int error_number ; // current error state
    int normal_pulse ; // pulse at rest, operation normal
    int tachycardic ; // fast pulse, trying to recover
    int port ; // what port to connect?
    int time_of_death ; // how long 'till pronounced dead?
    int beats ; // number of heartbeats since birth
    int failures ; // number of failures since birth
    int socket_fd ; // socket descriptor
    int child_socket_fd ; // socket descriptor after fork
    struct sockaddr_ini client_socket ; // client socket
    structure
    struct sockaddr_in server_socket ; // server socket structure

    // 'encapsulated' functions

    boolean ( *logging ) ( char * log_name ) = &__logging
    ;
    void ( *log_it ) ( const char * err1, const char * err2,
    const char * err3, const char * err4 ) = &__log_it ;
    boolean ( *security_check) ( void ) = &__security_check ;
    boolean ( *inherit ) ( void ) = &__inherit ;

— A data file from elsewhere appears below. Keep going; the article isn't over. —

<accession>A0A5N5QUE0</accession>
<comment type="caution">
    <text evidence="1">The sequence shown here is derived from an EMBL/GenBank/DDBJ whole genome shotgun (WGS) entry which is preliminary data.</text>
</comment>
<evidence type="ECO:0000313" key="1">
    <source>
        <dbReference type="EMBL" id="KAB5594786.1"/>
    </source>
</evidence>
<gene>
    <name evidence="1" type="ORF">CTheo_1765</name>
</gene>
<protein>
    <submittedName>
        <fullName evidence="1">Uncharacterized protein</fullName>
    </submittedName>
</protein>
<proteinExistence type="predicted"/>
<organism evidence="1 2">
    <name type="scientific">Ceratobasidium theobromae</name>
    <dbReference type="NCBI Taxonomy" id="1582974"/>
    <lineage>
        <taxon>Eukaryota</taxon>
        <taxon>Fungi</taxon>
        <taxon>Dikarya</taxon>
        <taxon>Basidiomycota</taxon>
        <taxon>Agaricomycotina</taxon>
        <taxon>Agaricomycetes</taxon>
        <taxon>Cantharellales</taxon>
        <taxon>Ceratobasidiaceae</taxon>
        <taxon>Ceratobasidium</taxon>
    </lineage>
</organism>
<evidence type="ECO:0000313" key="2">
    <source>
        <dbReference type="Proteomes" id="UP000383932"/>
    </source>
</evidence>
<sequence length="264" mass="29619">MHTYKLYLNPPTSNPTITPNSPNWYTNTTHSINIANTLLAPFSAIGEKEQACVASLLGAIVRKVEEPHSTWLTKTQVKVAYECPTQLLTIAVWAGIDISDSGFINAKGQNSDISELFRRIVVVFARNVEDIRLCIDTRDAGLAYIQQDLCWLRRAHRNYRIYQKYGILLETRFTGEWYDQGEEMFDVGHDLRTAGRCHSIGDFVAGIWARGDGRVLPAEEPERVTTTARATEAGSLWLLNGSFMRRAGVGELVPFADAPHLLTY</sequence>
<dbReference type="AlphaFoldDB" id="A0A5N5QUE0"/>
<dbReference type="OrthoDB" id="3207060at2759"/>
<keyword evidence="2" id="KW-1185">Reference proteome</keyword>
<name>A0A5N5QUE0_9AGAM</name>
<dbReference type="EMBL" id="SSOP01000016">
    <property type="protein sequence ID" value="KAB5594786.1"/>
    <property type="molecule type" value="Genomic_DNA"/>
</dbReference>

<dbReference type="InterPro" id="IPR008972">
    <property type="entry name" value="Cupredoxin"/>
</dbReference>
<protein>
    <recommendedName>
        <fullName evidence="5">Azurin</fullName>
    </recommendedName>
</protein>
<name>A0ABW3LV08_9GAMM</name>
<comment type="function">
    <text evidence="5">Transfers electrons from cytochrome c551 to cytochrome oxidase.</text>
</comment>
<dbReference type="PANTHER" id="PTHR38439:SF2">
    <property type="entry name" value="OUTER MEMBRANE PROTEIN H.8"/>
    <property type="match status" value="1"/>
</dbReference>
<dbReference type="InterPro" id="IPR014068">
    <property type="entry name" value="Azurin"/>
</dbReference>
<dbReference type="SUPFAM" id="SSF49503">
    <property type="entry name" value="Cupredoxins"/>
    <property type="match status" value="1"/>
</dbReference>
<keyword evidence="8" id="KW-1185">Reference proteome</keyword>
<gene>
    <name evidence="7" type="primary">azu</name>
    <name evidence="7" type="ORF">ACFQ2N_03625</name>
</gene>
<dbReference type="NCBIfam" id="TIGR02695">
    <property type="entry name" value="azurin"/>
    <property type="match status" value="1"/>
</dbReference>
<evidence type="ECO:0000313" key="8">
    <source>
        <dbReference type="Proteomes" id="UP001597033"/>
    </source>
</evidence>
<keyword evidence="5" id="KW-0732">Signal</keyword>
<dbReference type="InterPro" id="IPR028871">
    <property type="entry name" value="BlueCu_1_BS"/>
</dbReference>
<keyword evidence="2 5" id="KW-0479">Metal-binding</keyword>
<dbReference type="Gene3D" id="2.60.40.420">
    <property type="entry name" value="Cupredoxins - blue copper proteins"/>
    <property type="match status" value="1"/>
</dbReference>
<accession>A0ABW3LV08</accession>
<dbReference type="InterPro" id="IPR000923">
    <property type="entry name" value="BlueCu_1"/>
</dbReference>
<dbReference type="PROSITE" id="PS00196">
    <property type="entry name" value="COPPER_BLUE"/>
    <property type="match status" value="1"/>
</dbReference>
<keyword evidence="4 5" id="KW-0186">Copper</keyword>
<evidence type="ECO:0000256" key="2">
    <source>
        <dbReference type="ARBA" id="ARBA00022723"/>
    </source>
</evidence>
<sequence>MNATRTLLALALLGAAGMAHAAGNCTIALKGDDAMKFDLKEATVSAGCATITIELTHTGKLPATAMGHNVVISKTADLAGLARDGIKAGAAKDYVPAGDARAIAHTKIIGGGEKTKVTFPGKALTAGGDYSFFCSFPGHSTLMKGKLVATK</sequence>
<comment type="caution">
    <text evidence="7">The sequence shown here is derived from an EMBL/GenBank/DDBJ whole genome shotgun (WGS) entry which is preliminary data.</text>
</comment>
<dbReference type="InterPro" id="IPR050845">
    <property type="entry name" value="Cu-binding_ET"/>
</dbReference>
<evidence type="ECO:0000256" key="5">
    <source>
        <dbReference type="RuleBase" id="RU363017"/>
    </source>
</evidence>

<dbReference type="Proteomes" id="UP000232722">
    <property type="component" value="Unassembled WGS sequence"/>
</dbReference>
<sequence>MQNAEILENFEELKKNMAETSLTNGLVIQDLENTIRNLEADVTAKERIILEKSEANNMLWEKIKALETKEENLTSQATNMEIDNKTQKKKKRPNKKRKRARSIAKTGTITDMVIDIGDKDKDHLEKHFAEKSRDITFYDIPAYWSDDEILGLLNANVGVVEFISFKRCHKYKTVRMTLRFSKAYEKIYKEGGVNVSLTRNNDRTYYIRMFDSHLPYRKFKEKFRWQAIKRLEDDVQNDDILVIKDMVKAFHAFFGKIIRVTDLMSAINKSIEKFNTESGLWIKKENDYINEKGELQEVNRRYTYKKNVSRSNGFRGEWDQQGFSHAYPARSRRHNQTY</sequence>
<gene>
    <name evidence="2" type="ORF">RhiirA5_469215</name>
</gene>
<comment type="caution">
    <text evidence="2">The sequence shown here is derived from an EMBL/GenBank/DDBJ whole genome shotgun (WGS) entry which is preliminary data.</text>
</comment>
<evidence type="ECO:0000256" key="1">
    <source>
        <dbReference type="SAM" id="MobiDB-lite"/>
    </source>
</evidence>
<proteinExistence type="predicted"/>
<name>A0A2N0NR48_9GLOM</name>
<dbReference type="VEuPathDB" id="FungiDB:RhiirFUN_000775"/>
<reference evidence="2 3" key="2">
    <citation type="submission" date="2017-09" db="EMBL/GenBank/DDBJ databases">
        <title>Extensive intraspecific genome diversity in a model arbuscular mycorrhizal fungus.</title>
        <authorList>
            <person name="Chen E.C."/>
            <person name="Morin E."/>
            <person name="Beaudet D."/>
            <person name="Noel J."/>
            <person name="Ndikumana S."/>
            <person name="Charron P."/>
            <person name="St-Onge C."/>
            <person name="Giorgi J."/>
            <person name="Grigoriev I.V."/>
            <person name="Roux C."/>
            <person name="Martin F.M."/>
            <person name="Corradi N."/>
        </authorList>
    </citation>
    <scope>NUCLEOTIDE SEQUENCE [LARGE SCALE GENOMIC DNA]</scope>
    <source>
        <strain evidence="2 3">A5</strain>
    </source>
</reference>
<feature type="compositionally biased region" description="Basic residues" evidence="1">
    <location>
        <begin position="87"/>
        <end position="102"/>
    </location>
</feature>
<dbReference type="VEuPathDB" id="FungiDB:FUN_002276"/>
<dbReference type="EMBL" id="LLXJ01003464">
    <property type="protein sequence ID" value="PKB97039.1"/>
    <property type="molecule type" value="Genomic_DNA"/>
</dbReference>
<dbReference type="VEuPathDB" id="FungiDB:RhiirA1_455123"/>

boolean ( *birth ) ( int number_arguments, char ** arguments ) =
    &__birth ;
    boolean ( *triage ) ( void ) = &__triage ;
    boolean ( *pulse ) ( void ) = &__pulse ;
    boolean ( *life ) ( void ) = &__life ;
    void ( *death ) ( char * eulogy ) = &__death ;
    void ( *display ) ( char * message ) = &__display ;
    void ( *usage ) ( void ) = &__usage ;
    boolean ( *open_server_socket) ( void ) = __open_server_socket ;
    boolean ( *bind_server_socket) ( void ) = &__bind_server_socket ;
    boolean ( *open_client_socket) ( void ) = &__open_client_socket ;
    boolean ( *connect_server) ( void ) = &__connect_server ;
    void ( *shutdown_server) ( void ) = &__shutdown_server ;
    void ( *shutdown_client) ( void ) = &__shutdown_client ;
    void ( *server) ( void ) = &__server ;
    void ( *client) ( void ) = &__client ;
    void ( *send) ( int the_socket, char * ack ) = &__send ;
    int ( *receive) ( int the_socket, char * peer_message ) = &__receive ;
    char * ( *itoa) ( int value, char *string, int radix ) = &__itoa ;
    boolean ( *ping_network) ( void ) = &__ping_network ;
    boolean ( *ping_twin) ( void ) = &__ping_twin ;
    boolean ( *read_config_file) ( void ) = &__read_config_file ;
    } sparqbeat ;